Sunday, 20 May 2012

An interesting look at the Method.

My dear friend Penny Noble who is a psychotherapist & counsellor has had an article published in Universal Film magazine, entitled “Scenes of the Method-ological nature” it can be found here: & is a very interesting read for all who are interested in the performing arts.
Her article begins on page 55.


Wednesday, 16 May 2012

Latest addition to my Chris website.

I’ve just updated Virginia’s Christopher Eccleston Website with an interview entitled “Acting Tough” from Sunday Times magazine December 2001. It can be found on the Interviews page here: there’s also a lovely black & white photo.

Another photo from Telegraph interview.

Another photo from the Telegraph interview, taken from the actual newspaper rather than the online version of the interview.

© Telegraph.

Christopher Eccleston interview: "This is why I became an actor"

Christopher Eccleston will appear in Antigone at the National’s Olivier Theatre 

With his new play, Antigone, previewing at the National’s Olivier Theatre from next week, former Doctor Who Christopher Eccleston tells Dominic Cavendish why theatre means so much to him.
Christopher Eccleston will appear in Antigone at the National’s Olivier Theatre
By Dominic Cavendish

7:00AM BST 16 May 2012

Were he to suspend me by the ankles off the concrete battlements of the National Theatre, crying “For the love of Larry, I want to do more theatre!”, I couldn’t get the message more loudly and clearly from Christopher Eccleston.

Though we know him best for his high-calibre British TV and screen work – whether it’s his breakthrough performances in Jude, Shallow Grave and Our Friends in the North or, more recently, as the first in the new batch of Time Lords on Doctor Who – the man himself is quite adamant. Eccleston won’t be happy with the way his career has panned out unless he treads the boards a lot more.

“I’ve neglected theatre,” he says, quiet certainty matched by emphatic vigour, his Salford accent pressing flinty personality into the words. “That’s a shame. It’s why I went to train as an actor. And for the next 20 or 30 years I’m going to do more and more of it. That’s the plan. I’m determined!”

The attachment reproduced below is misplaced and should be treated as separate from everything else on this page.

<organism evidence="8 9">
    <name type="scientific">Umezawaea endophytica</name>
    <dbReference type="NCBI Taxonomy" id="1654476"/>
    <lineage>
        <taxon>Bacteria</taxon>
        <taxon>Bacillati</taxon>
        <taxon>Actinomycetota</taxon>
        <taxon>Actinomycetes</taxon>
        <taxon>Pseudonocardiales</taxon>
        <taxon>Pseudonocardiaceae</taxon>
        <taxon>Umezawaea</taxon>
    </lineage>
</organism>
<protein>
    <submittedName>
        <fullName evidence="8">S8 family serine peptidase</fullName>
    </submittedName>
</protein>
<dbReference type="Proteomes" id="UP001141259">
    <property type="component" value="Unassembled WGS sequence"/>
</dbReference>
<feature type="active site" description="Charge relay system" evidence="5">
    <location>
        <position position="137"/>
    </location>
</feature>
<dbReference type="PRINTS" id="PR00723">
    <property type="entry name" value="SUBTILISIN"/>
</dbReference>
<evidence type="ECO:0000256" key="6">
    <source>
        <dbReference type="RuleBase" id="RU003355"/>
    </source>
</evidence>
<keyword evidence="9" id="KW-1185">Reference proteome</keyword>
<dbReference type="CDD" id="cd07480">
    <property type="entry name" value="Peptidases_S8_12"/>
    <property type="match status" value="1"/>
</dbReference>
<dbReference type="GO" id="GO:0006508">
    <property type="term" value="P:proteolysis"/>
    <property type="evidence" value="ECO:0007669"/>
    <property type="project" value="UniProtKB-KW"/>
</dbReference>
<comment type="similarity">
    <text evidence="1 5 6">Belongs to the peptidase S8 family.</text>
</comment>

He flashes me the sort of determined look I imagine will come in very handy when he plays Creon in Polly Findlay’s new NT production of Sophocles’s Antigone. The autocratic Theban king refuses to hear the pleas and humane arguments of his niece when he refuses burial for her treacherous dead brother Polynices and sets on punishing her.

There’s a quality of steadfastness about Eccleston, 48, both in person and as exhibited in many of his performances, that looks like the perfect fit for a ruler who invites gathering outrage at his remorseless intransigence, conducted in the name of the state. “I’ve played a lot of conflicted men,” the actor says, with some understatement.

For all the willing and wanting to get back into theatre – his last major outing was 10 years ago as Hamlet at the West Yorkshire Playhouse – the National job came out of the blue. It might almost have been heaven-sent, because this was the theatre where he started out. He appeared in fleeting roles in a Shared Experience show, Abingdon Square, that transferred to the Cottesloe, and Martin Sherman’s Bent, at the Lyttelton, in the 1980s. Earlier in that decade, he was a young usher. The job helped him pay his way through drama school, and opened his eyes.
“I was an impressionable student and I’ll never forget seeing Anthony Hopkins as Lambert Le Roux (in Pravda) and Ian McKellen playing Coriolanus,” he says. “I had a really extraordinary experience of seeing Hopkins dominate the Olivier then eat beans on toast in the canteen. That was fascinating – seeing the transition, the quietness of him, then the hugeness of him in the same day. What solidified in my mind was the thought, 'If you play a big classical role on the Olivier stage, you can go no higher in British theatre.’ The Olivier was where I always wanted to work.” He gives a grin. “Thirty years later, that’s been realised.”